Walescka Pino-Ojeda is an Associate Professor in Latin American Studies, and Director of the New Zealand Centre for Latin American Studies. She specialises in Latin American literature and critical theory, with an emphasis on popular culture, memory and trauma studies. Her book Night and Fog: Neoliberalism, Memory and Trauma in Post-Authoritarian Chile was published in Chile in 2011 by Cuarto Propio Editorial House.
- "This imperative has damaged the notion of conflict as a healthy civic reality, stigmatising the figure of the communist and socialist, turning these into cultural phantasms or zombies that traffic alongside those dissidents now labelled subversives and terrorists."
- "Among the first, celebratory category we may include: "
- "It is very difficult to perceive."
- "Multiple ‘Karaoke Videos for Education’ and ‘Spoken Word for Education’ films have also emerged as the movement has progressed."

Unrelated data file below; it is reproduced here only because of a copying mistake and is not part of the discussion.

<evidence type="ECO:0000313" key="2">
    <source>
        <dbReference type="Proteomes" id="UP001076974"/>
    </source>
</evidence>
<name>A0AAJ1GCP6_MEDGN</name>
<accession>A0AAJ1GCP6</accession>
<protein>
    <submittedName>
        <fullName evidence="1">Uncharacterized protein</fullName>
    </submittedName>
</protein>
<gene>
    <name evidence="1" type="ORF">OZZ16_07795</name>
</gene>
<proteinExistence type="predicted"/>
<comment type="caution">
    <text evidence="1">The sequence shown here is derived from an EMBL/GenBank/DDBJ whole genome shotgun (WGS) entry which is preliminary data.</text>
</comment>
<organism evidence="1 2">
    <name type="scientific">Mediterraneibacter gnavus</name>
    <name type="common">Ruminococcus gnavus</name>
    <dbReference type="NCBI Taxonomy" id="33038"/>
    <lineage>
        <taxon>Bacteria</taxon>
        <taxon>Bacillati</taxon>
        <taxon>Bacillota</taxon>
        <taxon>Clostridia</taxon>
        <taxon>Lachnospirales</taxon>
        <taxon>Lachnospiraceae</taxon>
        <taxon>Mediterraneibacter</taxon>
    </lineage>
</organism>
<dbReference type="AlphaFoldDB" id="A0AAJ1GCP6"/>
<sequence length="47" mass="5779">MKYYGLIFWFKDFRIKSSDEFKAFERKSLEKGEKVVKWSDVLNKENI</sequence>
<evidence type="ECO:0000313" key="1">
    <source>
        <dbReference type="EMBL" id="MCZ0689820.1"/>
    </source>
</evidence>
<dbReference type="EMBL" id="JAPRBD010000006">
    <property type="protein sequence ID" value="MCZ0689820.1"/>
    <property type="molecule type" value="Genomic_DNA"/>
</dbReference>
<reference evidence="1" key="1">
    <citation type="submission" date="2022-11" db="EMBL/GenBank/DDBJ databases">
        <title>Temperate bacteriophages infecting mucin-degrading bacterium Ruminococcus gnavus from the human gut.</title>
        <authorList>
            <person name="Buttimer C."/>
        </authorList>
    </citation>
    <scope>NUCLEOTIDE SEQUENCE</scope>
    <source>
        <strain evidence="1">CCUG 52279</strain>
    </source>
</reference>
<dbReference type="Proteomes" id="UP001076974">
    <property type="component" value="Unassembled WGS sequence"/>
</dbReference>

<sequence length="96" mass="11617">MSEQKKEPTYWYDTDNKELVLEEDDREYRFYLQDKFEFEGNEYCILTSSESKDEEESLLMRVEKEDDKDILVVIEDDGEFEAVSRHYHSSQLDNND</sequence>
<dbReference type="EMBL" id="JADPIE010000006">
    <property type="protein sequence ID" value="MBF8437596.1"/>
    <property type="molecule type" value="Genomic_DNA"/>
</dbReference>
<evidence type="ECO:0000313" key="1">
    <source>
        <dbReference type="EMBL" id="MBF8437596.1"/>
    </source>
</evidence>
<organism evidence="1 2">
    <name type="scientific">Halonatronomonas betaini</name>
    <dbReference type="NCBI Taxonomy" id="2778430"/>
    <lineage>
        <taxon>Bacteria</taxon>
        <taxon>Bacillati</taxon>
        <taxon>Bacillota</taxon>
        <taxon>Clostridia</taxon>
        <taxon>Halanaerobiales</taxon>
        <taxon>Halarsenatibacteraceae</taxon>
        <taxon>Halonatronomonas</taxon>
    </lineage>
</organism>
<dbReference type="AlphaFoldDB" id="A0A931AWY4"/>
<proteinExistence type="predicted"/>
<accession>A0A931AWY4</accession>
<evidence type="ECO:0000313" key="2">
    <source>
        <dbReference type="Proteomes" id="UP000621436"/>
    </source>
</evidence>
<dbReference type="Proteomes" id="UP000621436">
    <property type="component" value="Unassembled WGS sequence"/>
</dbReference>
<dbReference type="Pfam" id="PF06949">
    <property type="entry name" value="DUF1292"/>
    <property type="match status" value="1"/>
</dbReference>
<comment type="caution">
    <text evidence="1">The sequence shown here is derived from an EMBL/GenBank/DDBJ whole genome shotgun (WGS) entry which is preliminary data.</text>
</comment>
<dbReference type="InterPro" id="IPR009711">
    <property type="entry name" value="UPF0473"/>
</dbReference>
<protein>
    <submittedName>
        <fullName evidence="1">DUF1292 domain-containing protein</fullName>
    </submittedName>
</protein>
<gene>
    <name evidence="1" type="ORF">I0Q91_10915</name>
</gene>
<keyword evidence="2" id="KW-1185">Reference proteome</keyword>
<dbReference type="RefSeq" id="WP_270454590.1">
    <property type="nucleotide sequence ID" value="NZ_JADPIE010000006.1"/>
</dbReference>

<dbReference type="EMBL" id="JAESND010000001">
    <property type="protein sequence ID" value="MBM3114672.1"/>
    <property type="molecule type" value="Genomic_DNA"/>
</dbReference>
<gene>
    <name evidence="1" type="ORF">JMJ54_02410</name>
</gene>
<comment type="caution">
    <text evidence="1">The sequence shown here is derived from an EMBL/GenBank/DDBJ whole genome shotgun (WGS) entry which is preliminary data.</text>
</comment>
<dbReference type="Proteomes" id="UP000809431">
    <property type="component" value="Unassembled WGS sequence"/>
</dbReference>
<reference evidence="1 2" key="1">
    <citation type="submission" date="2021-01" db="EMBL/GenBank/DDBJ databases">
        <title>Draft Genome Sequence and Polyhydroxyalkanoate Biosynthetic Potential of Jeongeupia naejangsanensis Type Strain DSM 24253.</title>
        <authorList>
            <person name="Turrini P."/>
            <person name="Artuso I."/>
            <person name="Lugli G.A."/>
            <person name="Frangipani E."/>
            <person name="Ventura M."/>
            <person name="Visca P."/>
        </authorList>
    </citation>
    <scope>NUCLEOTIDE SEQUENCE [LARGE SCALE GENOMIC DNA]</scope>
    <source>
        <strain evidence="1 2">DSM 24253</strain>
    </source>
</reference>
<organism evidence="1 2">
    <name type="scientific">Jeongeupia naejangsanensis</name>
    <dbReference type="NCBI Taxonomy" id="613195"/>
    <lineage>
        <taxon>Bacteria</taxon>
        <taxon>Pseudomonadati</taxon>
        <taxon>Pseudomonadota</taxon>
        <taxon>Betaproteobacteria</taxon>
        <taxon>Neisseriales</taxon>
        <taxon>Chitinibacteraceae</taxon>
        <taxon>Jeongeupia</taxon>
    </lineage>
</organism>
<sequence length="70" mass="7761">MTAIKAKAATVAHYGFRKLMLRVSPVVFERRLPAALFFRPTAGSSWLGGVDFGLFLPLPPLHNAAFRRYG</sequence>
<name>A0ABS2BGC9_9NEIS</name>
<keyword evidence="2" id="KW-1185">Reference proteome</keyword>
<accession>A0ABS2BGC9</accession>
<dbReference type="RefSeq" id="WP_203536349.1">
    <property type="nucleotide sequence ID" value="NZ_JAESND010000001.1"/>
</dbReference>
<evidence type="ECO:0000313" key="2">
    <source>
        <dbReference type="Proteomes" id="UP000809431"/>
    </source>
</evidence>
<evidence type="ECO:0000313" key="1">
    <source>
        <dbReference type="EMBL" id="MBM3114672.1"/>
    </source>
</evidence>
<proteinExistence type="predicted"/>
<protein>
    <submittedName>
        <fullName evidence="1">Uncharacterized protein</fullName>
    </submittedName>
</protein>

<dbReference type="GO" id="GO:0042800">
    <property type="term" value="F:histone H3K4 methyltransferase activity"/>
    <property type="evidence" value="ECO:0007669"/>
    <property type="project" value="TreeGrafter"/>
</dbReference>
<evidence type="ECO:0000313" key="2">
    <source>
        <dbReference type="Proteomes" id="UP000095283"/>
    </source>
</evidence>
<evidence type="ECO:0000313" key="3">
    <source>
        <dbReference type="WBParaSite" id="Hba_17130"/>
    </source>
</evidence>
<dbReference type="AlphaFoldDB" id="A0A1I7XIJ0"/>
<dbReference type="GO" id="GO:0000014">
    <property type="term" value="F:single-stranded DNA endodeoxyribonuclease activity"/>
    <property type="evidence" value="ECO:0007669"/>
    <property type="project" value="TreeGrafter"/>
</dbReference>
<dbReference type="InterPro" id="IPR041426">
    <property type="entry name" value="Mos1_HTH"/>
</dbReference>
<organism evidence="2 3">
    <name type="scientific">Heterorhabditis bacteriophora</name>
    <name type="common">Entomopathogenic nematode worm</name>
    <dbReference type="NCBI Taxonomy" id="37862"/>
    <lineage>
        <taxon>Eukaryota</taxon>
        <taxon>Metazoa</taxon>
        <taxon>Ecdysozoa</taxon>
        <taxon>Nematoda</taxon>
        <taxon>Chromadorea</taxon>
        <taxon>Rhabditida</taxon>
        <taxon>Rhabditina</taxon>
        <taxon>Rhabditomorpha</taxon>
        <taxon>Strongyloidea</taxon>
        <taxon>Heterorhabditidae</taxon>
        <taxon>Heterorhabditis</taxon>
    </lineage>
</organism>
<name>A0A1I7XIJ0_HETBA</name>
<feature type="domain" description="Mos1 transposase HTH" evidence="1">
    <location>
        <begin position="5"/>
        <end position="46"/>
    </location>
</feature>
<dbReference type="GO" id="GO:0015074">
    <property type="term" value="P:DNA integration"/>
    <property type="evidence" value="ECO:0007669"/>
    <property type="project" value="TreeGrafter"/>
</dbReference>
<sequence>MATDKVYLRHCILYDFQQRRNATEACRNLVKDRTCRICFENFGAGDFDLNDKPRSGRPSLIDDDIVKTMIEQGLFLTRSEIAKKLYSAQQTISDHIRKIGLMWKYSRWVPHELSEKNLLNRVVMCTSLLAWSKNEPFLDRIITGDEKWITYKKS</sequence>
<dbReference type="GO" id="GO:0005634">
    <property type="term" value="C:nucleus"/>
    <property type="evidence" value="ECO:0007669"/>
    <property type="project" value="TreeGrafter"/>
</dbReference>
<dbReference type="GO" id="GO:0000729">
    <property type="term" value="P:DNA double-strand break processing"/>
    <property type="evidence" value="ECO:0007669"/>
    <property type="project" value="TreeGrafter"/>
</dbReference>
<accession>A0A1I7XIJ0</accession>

- "Within this new framework, market circulation became a surrogate for collective ideological and social aspirations."
- "These networks of resistance provided the basis for a culture of opposition towards the projects of ideological cleansing that had been so brutally implemented by the dictatorship."
- "This situation is much easier to grasp when taking into account the nebulous rationale described above, which serves to illustrate how the repressive technologies of authoritarianism have created divisions based in the polarisation of meanings, thus leaving neoliberal violence to persist amid the confusion of the same in the post-dictatorial context."
- "In as much as this movement’s leaders have assumed the role of evidencing the manipulations of meaning inherent in this context, performative techniques are able to communicate not simply what is being denoted, but also evoke the multifaceted and emotive power only available within the language of art."
- "It is precisely because of this negation that the student movement has been able to bring the ethical duplicity and absurd logic of current political and socio-economic practices to light."
- "The various discursive techniques wielded by both the leaders and participants of the Chilean student movement have all sought to interject themselves within both physical urban spaces and in the public imaginary in order to enact a re-orientation of meanings and affect."